The place God calls you to is the place where your deep gladness and the world’s deep hunger meet.
In an interview with Peter Block many years ago I asked about the nature of our gifts. “We’re blind to our capacities. If you ask people what their strengths are, the list they come up with is pathetic. It’s crude and immature. ‘I’m hard-working…I like people…I’m loyal…I’m a good problem solver.’ Ask them their weaknesses and, oh God, you get poetry. They go on and on like an artist.”
When I announced I was leaving my position as Executive Director of the Chamber of Commerce, myriad questions arose from friends and colleagues. “Are you retiring?” “What’s next?” “Do you have another job?”
The answers I offered seemed feeble in this culture of plans, to-do lists and 5-year goals. I tried to explain I was not looking for a job, I was in search for my calling…my vocation. I was looking for that place to which God had always called me; a place that was simultaneously unknown and feared.
But how could I find that place? I felt rudderless and lost. I had few models of those who sought that space, unique for each human, where their deep gladness met the world’s great need.
I took comfort and direction from the wisdom I learned from improvisational pianist Michael Jones. The gifts of his music came so easily and naturally, he felt anyone could sit at a keyboard and play. So it is with each of us. When confronted with the truth of our gifts, if we don’t say it out loud, there is that internal voice of denial. “It’s no big deal. Anyone could do that,” we hear ourselves proclaiming. We assume the person speaking is just being polite because what they see in us is nothing special.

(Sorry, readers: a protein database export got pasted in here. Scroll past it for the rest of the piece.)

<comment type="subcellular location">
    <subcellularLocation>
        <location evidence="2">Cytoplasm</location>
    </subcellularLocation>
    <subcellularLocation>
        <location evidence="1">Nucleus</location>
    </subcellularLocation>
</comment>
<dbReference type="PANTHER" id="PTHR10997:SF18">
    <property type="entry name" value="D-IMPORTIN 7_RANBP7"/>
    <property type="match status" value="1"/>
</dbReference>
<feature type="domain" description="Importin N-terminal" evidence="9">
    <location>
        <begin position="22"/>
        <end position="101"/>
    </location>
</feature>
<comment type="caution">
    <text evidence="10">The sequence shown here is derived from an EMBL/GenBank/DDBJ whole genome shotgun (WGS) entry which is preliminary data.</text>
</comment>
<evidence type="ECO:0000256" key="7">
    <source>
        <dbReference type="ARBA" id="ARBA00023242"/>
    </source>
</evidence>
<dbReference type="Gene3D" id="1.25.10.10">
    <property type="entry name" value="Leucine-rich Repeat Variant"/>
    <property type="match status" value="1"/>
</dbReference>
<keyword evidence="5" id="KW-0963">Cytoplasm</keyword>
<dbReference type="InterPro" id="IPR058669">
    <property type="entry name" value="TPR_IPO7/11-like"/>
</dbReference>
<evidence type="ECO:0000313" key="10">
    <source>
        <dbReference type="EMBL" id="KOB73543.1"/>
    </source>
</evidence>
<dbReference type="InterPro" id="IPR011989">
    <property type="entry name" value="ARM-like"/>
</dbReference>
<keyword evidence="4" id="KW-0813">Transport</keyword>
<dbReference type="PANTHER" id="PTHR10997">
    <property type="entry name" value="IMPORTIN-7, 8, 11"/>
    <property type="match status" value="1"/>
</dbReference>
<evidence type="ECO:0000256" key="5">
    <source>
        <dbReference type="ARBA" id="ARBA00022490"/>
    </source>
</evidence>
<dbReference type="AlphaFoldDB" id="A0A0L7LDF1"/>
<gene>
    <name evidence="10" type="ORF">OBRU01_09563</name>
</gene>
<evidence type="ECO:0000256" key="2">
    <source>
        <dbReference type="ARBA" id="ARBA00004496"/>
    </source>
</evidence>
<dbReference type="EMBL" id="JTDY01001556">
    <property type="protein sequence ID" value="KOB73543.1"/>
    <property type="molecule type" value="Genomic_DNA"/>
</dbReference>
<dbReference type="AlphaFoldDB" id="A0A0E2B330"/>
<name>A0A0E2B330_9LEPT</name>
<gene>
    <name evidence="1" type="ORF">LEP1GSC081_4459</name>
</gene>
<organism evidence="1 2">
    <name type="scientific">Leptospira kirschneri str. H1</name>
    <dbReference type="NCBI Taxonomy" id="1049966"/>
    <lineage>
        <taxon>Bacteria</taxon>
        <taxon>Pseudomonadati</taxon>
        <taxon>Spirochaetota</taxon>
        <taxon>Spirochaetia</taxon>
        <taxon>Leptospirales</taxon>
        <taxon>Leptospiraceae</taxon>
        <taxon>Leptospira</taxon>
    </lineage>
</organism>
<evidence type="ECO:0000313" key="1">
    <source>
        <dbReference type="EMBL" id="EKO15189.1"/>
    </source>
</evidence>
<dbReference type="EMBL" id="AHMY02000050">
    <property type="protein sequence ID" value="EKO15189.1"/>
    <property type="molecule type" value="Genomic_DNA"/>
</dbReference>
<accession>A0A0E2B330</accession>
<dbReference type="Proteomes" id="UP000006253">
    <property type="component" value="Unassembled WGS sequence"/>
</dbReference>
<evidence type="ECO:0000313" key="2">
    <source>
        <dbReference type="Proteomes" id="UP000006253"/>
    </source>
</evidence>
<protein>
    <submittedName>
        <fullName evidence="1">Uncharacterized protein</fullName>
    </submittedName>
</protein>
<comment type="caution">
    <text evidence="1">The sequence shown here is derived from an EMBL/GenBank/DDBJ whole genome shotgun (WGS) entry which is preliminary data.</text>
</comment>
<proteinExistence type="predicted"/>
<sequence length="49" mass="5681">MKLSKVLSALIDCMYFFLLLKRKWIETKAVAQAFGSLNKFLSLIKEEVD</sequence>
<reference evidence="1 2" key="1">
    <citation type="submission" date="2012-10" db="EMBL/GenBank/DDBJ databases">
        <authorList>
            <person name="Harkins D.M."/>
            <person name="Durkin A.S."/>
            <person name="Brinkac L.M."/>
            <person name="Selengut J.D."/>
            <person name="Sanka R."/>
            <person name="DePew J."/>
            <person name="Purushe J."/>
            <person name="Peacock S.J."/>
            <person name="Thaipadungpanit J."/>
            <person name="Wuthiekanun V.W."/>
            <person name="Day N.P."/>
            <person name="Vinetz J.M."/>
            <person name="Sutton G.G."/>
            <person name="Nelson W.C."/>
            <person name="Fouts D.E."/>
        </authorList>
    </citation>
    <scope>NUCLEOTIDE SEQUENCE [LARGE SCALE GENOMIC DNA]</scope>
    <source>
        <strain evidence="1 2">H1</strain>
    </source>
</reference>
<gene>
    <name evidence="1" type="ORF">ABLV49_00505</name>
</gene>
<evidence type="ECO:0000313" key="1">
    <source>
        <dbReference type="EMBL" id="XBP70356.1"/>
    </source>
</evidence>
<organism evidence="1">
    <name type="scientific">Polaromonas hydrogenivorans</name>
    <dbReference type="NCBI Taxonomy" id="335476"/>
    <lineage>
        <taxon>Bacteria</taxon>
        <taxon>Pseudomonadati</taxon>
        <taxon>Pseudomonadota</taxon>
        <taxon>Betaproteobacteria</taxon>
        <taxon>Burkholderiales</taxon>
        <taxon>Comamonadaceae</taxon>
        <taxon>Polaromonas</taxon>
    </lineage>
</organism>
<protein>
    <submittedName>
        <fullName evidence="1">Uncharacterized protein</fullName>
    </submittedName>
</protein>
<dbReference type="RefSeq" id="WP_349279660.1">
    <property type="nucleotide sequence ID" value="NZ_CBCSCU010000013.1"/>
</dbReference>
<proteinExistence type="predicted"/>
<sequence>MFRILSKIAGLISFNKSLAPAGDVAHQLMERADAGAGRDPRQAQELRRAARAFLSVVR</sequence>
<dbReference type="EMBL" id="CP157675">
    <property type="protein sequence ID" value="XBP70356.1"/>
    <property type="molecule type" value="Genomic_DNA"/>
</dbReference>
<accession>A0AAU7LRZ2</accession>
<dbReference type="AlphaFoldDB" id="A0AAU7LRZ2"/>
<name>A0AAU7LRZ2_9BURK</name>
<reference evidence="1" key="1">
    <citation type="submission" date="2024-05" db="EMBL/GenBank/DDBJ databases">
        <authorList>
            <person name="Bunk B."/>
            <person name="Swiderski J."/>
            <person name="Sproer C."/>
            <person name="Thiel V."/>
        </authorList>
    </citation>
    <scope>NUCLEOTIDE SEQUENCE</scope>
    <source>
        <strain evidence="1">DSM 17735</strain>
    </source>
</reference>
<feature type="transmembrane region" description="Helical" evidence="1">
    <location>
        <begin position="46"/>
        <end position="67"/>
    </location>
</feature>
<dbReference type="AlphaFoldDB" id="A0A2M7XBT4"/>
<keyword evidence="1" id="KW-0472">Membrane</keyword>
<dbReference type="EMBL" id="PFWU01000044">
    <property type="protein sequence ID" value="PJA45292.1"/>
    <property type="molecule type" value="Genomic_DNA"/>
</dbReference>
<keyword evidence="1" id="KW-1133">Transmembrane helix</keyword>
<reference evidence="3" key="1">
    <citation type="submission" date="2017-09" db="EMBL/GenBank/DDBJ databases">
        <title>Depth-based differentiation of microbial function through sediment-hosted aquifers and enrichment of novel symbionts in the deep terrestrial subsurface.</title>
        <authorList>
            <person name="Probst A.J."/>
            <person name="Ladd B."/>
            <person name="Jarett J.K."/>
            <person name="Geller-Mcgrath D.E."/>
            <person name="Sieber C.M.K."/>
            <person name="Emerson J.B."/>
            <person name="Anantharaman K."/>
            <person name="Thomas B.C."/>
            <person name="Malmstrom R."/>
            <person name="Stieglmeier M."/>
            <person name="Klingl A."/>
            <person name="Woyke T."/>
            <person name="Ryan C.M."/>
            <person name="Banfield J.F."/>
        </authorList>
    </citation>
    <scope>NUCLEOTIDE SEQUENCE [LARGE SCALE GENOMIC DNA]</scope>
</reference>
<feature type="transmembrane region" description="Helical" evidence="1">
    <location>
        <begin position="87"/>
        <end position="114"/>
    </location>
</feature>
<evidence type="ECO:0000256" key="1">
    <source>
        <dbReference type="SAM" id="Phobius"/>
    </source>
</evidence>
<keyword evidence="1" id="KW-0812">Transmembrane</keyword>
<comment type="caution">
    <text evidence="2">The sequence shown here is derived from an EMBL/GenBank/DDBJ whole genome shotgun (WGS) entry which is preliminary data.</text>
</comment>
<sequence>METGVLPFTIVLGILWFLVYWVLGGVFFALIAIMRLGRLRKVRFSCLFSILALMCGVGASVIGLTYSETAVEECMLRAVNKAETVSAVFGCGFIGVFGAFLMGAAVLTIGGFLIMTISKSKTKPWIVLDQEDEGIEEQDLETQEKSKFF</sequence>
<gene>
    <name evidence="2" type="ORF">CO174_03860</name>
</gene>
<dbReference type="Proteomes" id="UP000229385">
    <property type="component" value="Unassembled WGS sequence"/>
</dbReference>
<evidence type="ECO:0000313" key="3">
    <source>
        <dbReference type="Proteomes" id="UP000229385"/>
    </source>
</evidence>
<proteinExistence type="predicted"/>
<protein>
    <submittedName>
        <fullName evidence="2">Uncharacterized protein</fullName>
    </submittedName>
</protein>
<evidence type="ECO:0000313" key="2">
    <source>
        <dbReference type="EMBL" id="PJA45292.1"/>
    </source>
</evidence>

If I have wealth, it emanates from the love and care so many have shown me. After years running the fireworks, honoring the victims of September 11, exploring the fissures that so often separate us and showing up with authenticity and vulnerability, I have many truth-tellers in my life. I set out to find those who knew me well and would speak with honesty. I approached, told them the story of Michael Jones and explained how difficult it is for each of us to see our own unique gifts. Everyone understood the depth and meaning of that message. Then I asked if they would tell me what they saw in me that I was unable, or unwilling, to see in myself.
Being vulnerable in public does not take nearly the courage it takes to be vulnerable with ourselves. When I sit with a person who knows and cares about me—a truth-teller—I have to quiet the voice that wishes to deny; the one that screams “NO! Don’t you understand, what you think you see in me see is no big deal. Anyone could do that.” To deny what they see is to disrespect a person who, in love and generosity, is offering the greatest gift they can—a mirror into my own heart and soul. To deny is, perhaps, to disrespect the very voice of God.
One of the most telling phrases came from a woman who I helped as she struggled to start a small business. As I told her the tale of Michael Jones and asked if she would reflect on what she saw in me, she stopped me mid-sentence, looked me right in the eyes and said, “I’ll tell you now. You listen and then you speak. I know because that is what you did for me.”
So in honor of all those who so generously spoke of my gifts, here is what I heard. I do listen to the world broadly. I listen to the stories and wisdom of the thousands of people who have reached out on the suicide hotline. I have listened through the wisdom of the hundreds of authors who have so generously gifted us with their perspectives. I have listened to the yearnings of members of my community who long for their stories to be heard. I have listened to hundreds of teens in Operation Snowball who struggle to find their identity and place in the world. I have listened to my heart as I try to make sense of the cacophony I often experience in the world.
Then, as I listen, I draw what I have heard into the experience that is my life, and through my own sense of truth, and speak to the world in the nuances that come through me. I try to honor those who tell me I have a gift to say what they have felt, but been unable to put into words.
And, with a deep sense of gratitude and humility, quieting that voice of denial, I believe I do these things well.